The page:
Free Roman copy of the famous cult statue from the hand of Praxiteles in the sanctuary of the goddess of love in Knidos.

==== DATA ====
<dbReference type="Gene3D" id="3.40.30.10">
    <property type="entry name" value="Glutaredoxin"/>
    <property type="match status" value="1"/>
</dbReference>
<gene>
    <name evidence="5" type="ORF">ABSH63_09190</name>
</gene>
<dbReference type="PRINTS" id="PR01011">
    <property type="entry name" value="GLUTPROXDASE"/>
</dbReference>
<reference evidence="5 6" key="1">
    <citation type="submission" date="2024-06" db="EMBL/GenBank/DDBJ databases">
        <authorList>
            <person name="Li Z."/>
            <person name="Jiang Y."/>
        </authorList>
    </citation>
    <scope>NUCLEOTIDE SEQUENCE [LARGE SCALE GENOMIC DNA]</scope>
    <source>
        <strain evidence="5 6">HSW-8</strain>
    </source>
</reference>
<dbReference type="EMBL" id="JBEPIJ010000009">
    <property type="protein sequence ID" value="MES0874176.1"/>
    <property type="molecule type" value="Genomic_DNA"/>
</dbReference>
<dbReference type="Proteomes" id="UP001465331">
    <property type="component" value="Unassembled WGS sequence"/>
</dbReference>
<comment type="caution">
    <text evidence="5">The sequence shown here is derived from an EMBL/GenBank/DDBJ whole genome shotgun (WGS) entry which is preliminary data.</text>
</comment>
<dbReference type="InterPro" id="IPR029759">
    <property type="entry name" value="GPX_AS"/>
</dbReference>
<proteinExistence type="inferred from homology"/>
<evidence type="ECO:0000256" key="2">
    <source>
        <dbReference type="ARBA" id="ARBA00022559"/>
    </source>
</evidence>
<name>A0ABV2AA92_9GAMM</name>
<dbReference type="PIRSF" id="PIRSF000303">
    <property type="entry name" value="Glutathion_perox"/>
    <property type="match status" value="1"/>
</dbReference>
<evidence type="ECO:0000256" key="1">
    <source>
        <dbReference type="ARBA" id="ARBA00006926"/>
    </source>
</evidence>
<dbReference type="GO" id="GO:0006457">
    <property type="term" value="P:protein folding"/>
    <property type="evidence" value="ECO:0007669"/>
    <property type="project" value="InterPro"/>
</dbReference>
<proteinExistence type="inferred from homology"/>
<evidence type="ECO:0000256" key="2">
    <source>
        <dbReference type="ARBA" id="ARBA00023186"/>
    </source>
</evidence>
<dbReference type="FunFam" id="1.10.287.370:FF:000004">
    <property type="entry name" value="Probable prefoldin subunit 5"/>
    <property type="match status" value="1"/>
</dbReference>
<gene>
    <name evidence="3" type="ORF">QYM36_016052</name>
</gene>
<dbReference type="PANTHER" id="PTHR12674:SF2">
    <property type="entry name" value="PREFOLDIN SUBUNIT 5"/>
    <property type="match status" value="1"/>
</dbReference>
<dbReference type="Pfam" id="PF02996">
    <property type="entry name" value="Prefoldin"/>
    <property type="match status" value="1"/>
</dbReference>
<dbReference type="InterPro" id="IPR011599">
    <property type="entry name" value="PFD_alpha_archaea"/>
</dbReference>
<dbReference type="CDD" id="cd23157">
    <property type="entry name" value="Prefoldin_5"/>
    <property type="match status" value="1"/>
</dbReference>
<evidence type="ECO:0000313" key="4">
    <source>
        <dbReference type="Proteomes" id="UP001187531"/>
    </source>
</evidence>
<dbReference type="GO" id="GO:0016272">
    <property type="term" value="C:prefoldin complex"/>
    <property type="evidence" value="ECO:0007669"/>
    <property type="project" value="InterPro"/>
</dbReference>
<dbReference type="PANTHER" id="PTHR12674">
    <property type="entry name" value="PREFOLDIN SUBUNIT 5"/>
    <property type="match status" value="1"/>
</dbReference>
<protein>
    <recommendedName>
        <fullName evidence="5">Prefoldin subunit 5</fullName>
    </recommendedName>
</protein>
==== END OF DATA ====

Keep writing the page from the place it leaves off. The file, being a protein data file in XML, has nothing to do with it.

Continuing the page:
The Aphrodite of Knidos (or Cnidus) was a Ancient Greek sculpture of the goddess Aphrodite created by Praxiteles of Athens around the 4th century BCE. It is one of the first life-sized representations of the nude female form in Greek history, displaying an alternative idea to male heroic nudity. Praxiteles' Aphrodite is shown nude, reaching for a bath towel while covering her pubis, which, in turn leaves her breasts exposed. Up until this point, Greek sculpture had been dominated by male nude figures. The original Greek sculpture is no longer in existence, however many Roman copies survive of this influential work of art. Variants of the Venus Pudica (suggesting an action to cover the breasts) are the Venus de' Medici and the Capitoline Venus.
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